Three studies were designed to examine the effect of aspirin on vascular disease.11-14 In the US Physicians' Health Study,11 22 071 men were randomised to 325 mg aspirin or placebo every other day. After a 5-year follow-up, the relative risk (RR) of developing colorectal cancer in men given aspirin compared with placebo was 1·15 (95% CI 0·80-1·65). In a UK study of 5000 male doctors,12 two-thirds were randomised to 500 mg aspirin daily for 6 years. Cancer deaths were 18% lower in the aspirin-treated group, but there was no effect on non-fatal cancer incidence.13 In the US Women's Health Study,13, 14 40 000 women were randomised to 100 mg aspirin or placebo every other day and followed up for 10 years. The women given aspirin showed no reduction in total cancer, breast cancer, or colon cancer incidence. Lung cancer deaths were, however, reduced in the aspirin groups of these three trials, by 22%, 36%, and 18%, respectively.13
Aspirin effects on cancer were not the primary endpoint in these trials. Two of the trials were limited by the frequency of aspirin use11, 13 and all three trials had a short follow-up, which might have masked benefits. Observational studies in women suggest that at least a decade of aspirin use might be needed for protection to become apparent,15-18 which is consistent with re-examination of data from the UK study of male doctors12 and the UK Transient Ischaemic Attack Aspirin Trial.19 An overall reduction was detected in colorectal cancer (hazard ratio 0·74 [95% CI 0·56-0·97]), but there was a pronounced trend of reduction over time, which was significant only after 10 years' prophylaxis (0·60 [0·42-0·87]). Additionally, in the two UK trials,12, 19 aspirin was given at 300 mg and 1500 mg daily, respectively, whereas in the two US trials,11, 13 the aspirin doses were 325 mg and 100 mg, respectively, on alternate days.
Randomised trials in colon polyps
Adenomatous polyps are a precursor in the putative pathway of colon cancer development. Treatment of 635 patients, who previously had colorectal cancer, with 325 mg aspirin daily, reduced the incidence of recurrent adenomas (RR 0·65 [95% CI 0·46-0·91]) and delayed the development of a new polyp.20 In a randomised study of the prevention of polyps by aspirin in 1121 patients,21 the relative risk of a polyp after 1 year, compared with placebo, was 0·81 (0·69-0·96) in the patients treated with 81 mg aspirin daily, and 0·96 (0·81-1·13) in those treated with 325 mg aspirin. The relative risk of histologically advanced polyps was 0·58 (0·37-0·90) and 0·83 (0·55-1·23), respectively. The researchers postulated that the greater benefit on advanced polyps suggested that the effect of aspirin might increase in the later stages of the adenoma-carcinoma transformation.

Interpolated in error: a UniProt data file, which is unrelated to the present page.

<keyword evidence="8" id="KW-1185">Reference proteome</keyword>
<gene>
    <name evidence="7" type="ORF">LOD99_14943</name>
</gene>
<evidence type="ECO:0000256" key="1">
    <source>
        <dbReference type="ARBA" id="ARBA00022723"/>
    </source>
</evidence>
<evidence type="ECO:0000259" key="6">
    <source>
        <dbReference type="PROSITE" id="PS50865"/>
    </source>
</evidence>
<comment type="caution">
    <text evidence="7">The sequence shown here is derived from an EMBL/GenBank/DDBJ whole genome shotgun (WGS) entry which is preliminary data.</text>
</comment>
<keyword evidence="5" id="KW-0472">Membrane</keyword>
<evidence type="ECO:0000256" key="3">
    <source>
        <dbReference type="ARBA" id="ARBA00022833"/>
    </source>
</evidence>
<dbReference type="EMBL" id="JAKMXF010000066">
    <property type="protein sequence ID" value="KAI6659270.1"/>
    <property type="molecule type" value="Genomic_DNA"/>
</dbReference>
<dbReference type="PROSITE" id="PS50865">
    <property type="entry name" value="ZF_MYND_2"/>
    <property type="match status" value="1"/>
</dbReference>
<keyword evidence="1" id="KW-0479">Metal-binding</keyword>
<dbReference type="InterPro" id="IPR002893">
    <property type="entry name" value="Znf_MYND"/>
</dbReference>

Mendelian randomisation studies
These randomised trials are based on the assumption that population distribution of genetic variants is independent of behavioural, dietary, and environmental factors. Confounding by such factors, which can distort associations in observational studies, is therefore avoided and comparisons between patients with and without a particular mutation are similar to that from a trial with randomised intervention.22 A polymorphism that changes a nucleotide in COX-2 (an isoform of prostaglandin H2 synthase) leads to effects that mimic some of the effects of aspirin-a case-control analysis of African-American people showed an odds ratio for colorectal adenomas of 0·56 (95% CI 0·25-1·27) in 161 carriers relative to 219 controls.23 In another study the odds ratio for colorectal cancer in 138 carriers was 0·67 (0·28-1·56) relative to 258 controls.23 However, study of a larger population sample is needed to substantiate these interpretations.
Randomised trials in animals
Studies of chemically induced cancer in animals have shown a high degree of protection by aspirin and other NSAIDs, both in cell cultures24 and in live animals.25-28 In a review of work in animals, the International Agency for Research on Cancer judged that a causal relationship had been established.7